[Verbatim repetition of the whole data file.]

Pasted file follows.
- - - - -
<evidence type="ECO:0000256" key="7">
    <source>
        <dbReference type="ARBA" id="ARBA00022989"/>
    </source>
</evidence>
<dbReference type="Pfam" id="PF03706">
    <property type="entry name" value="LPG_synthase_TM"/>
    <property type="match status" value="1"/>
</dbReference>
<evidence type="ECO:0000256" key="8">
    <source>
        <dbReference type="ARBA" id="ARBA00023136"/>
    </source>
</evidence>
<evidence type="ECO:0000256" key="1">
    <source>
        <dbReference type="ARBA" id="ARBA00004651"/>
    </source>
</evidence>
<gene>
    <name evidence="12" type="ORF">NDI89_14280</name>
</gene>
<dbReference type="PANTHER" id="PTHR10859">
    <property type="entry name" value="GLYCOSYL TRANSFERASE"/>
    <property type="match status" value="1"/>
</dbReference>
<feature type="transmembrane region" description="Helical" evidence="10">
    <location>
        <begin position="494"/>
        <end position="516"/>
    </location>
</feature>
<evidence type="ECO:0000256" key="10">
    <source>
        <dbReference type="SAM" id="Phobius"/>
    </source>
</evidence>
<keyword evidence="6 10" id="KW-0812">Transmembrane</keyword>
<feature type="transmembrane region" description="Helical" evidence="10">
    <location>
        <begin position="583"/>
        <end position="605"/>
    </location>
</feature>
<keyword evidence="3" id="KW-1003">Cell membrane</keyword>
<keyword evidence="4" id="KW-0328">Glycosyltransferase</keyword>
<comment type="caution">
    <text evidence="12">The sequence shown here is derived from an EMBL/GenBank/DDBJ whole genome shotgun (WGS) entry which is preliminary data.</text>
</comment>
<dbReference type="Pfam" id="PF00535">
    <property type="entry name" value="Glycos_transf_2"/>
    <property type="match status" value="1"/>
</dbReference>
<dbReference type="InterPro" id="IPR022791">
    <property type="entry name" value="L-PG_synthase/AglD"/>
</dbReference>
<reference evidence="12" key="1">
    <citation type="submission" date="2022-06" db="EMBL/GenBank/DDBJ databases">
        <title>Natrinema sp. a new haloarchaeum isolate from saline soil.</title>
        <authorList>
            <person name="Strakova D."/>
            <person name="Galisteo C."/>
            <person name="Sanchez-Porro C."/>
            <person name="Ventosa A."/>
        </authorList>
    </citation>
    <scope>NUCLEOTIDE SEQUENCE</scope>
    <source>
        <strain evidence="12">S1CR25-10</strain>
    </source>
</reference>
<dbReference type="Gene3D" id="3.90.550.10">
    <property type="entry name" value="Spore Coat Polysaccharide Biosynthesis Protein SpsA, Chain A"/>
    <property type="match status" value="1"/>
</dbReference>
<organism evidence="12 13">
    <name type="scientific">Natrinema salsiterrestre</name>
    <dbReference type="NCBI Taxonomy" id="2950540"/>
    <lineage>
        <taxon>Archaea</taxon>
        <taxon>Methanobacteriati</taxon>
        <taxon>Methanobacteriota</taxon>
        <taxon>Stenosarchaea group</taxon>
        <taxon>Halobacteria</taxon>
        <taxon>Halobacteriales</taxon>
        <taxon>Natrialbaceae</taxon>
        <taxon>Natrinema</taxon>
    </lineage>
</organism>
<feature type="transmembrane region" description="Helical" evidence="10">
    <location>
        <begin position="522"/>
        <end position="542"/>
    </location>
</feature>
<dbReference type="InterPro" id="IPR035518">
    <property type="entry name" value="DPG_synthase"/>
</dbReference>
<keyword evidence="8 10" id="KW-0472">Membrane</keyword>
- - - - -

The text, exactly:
<evidence type="ECO:0000256" key="7">
    <source>
        <dbReference type="ARBA" id="ARBA00022989"/>
    </source>
</evidence>
<dbReference type="Pfam" id="PF03706">
    <property type="entry name" value="LPG_synthase_TM"/>
    <property type="match status" value="1"/>
</dbReference>
<evidence type="ECO:0000256" key="8">
    <source>
        <dbReference type="ARBA" id="ARBA00023136"/>
    </source>
</evidence>
<evidence type="ECO:0000256" key="1">
    <source>
        <dbReference type="ARBA" id="ARBA00004651"/>
    </source>
</evidence>
<gene>
    <name evidence="12" type="ORF">NDI89_14280</name>
</gene>
<dbReference type="PANTHER" id="PTHR10859">
    <property type="entry name" value="GLYCOSYL TRANSFERASE"/>
    <property type="match status" value="1"/>
</dbReference>
<feature type="transmembrane region" description="Helical" evidence="10">
    <location>
        <begin position="494"/>
        <end position="516"/>
    </location>
</feature>
<evidence type="ECO:0000256" key="10">
    <source>
        <dbReference type="SAM" id="Phobius"/>
    </source>
</evidence>
<keyword evidence="6 10" id="KW-0812">Transmembrane</keyword>
<feature type="transmembrane region" description="Helical" evidence="10">
    <location>
        <begin position="583"/>
        <end position="605"/>
    </location>
</feature>
<keyword evidence="3" id="KW-1003">Cell membrane</keyword>
<keyword evidence="4" id="KW-0328">Glycosyltransferase</keyword>
<comment type="caution">
    <text evidence="12">The sequence shown here is derived from an EMBL/GenBank/DDBJ whole genome shotgun (WGS) entry which is preliminary data.</text>
</comment>
<dbReference type="Pfam" id="PF00535">
    <property type="entry name" value="Glycos_transf_2"/>
    <property type="match status" value="1"/>
</dbReference>
<dbReference type="InterPro" id="IPR022791">
    <property type="entry name" value="L-PG_synthase/AglD"/>
</dbReference>
<reference evidence="12" key="1">
    <citation type="submission" date="2022-06" db="EMBL/GenBank/DDBJ databases">
        <title>Natrinema sp. a new haloarchaeum isolate from saline soil.</title>
        <authorList>
            <person name="Strakova D."/>
            <person name="Galisteo C."/>
            <person name="Sanchez-Porro C."/>
            <person name="Ventosa A."/>
        </authorList>
    </citation>
    <scope>NUCLEOTIDE SEQUENCE</scope>
    <source>
        <strain evidence="12">S1CR25-10</strain>
    </source>
</reference>
<dbReference type="Gene3D" id="3.90.550.10">
    <property type="entry name" value="Spore Coat Polysaccharide Biosynthesis Protein SpsA, Chain A"/>
    <property type="match status" value="1"/>
</dbReference>
<organism evidence="12 13">
    <name type="scientific">Natrinema salsiterrestre</name>
    <dbReference type="NCBI Taxonomy" id="2950540"/>
    <lineage>
        <taxon>Archaea</taxon>
        <taxon>Methanobacteriati</taxon>
        <taxon>Methanobacteriota</taxon>
        <taxon>Stenosarchaea group</taxon>
        <taxon>Halobacteria</taxon>
        <taxon>Halobacteriales</taxon>
        <taxon>Natrialbaceae</taxon>
        <taxon>Natrinema</taxon>
    </lineage>
</organism>
<feature type="transmembrane region" description="Helical" evidence="10">
    <location>
        <begin position="522"/>
        <end position="542"/>
    </location>
</feature>
<dbReference type="InterPro" id="IPR035518">
    <property type="entry name" value="DPG_synthase"/>
</dbReference>
<keyword evidence="8 10" id="KW-0472">Membrane</keyword>